Ohio Attorney General Dave Yost, along with 32 other attorneys general, announced on Tuesday a proposed $438.5 million settlement with JUUL stemming from a two-year investigation into the company's marketing practices.

Investigation revealed that the company was targeting a young demographic under the age of 21 with its advertising on social media outlets such as Facebook, Instagram, and Twitter.

A study of JUUL's Twitter revealed that 45% of its followers were between the ages of 13 and 17 and only 20% of followers were 21 and over, which is the legal age to purchase tobacco and vape products in Ohio.

The investigation also revealed the company sold e-cigarettes in flavors appealing to younger demographics, including mint and various fruit flavors, and that it manipulated the product's chemical composition to make the vapor less harsh on the throats of younger users.

Finally, the investigation revealed that JUUL falsely implied that its products contained a lower nicotine concentration than it does while actually containing more nicotine than most other e-cigarettes.

JUUL has since ended its social media marketing campaigns and now only sells pods in tobacco and menthol flavors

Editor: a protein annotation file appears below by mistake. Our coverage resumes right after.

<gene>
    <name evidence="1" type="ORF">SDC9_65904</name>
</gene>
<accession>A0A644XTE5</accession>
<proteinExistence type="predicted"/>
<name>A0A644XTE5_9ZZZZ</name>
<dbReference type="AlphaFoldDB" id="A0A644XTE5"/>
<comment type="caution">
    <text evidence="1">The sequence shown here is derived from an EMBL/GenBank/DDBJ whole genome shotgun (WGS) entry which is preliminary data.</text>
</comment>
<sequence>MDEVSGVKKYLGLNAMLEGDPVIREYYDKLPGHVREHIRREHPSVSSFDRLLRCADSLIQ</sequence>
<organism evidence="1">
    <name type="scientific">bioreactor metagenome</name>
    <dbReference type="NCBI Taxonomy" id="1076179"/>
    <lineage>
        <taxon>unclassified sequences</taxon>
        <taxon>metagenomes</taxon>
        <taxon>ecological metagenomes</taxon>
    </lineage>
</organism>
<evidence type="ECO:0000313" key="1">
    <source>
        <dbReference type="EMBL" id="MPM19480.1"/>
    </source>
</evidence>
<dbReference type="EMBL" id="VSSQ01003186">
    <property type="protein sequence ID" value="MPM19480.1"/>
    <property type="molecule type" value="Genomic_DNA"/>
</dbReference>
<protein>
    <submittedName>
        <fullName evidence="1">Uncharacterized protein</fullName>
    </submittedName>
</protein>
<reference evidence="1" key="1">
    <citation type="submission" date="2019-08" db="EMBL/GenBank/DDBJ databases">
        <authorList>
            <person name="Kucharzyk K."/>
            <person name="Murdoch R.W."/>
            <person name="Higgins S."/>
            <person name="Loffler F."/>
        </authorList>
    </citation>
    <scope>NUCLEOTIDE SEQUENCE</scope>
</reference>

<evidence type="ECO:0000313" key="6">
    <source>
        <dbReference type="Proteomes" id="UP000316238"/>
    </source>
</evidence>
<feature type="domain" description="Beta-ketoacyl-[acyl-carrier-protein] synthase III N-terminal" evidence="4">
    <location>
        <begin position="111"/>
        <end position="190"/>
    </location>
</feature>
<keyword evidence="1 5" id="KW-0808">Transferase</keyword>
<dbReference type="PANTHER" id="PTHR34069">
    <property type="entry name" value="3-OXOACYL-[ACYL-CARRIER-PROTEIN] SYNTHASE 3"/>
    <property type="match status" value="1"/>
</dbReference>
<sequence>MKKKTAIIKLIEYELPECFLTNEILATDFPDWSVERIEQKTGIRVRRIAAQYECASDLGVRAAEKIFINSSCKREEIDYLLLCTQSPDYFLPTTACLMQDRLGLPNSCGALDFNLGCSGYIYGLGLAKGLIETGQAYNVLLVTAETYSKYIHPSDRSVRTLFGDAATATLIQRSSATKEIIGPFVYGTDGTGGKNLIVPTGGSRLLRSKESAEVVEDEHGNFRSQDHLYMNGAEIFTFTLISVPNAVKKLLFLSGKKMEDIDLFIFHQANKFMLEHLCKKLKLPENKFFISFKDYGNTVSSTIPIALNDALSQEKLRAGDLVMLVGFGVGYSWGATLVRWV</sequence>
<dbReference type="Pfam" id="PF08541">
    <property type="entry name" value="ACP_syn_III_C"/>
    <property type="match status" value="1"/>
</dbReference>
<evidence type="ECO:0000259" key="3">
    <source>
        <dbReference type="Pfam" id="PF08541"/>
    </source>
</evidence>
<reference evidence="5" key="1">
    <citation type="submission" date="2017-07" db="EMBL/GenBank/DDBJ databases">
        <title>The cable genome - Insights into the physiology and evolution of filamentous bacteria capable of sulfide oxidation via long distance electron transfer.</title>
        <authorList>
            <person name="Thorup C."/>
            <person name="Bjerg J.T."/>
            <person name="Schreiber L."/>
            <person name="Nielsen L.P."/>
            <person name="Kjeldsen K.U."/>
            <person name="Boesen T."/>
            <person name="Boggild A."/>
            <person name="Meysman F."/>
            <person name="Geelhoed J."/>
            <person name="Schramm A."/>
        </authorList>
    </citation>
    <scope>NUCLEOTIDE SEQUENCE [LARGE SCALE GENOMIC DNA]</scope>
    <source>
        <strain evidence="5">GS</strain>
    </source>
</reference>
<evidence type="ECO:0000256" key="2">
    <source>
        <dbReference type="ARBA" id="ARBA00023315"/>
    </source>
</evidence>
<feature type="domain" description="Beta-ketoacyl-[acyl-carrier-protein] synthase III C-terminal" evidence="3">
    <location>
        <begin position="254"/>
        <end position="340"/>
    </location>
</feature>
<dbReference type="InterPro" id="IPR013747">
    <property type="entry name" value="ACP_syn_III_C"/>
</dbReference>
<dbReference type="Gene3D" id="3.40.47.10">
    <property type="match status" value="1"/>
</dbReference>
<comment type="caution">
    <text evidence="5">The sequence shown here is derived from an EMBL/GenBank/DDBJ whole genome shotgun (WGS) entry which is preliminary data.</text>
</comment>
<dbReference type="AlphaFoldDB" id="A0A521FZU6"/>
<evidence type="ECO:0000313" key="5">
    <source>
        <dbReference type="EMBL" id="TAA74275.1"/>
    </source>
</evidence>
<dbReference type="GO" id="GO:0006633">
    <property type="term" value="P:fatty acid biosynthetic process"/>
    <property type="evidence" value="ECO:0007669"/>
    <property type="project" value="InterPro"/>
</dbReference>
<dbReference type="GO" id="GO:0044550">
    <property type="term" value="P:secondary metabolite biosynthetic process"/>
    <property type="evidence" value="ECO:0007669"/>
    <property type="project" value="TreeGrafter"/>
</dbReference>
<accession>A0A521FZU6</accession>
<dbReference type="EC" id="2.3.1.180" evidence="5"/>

"No nicotine marketing to kids. It was wrong when it was Joe Camel, and it's wrong when it's JUUL's 'Miint' and 'Fruut' flavors and their influencer-led targeting," Yost said.

The settlement will force JUUL to comply with strict injunctive requirements, severely limiting its marketing and sales practices.

The company has agreed to stop:

- Marketing to youths

- Depicting anyone under age 35 in its advertising

- Using cartoons in its marketing

- Paying for product placement

- Selling brand-name merchandise

- Selling flavors not approved by the FDA

- Allowing access to websites without age verification

- Making representations about nicotine not approved by the FDA

- Making misleading representations about nicotine content

- Participating in sponsorships or naming-rights deals

- Advertising in outlets unless 85% of audience is adults

- Advertising on billboards, public transportation, and social media (other than testimonials on social media by individuals over age 35 with no health claims)

- Using paid influencers

- Using direct-to-consumer ads unless age verified

- Offering free samples

The proposed $438.5 million would be paid out over six to 10 years, with the amounts paid increasing the longer the company takes to make the payments. 

If JUUL extends the payment period to 10 years, the final settlement could total up to $476.6 million. 

Previously, the FDA ordered JUUL to stop selling its products in stores back in June of 2022 but has since decided to let JUUL products stay on store shelves while the agency conducts an additional review.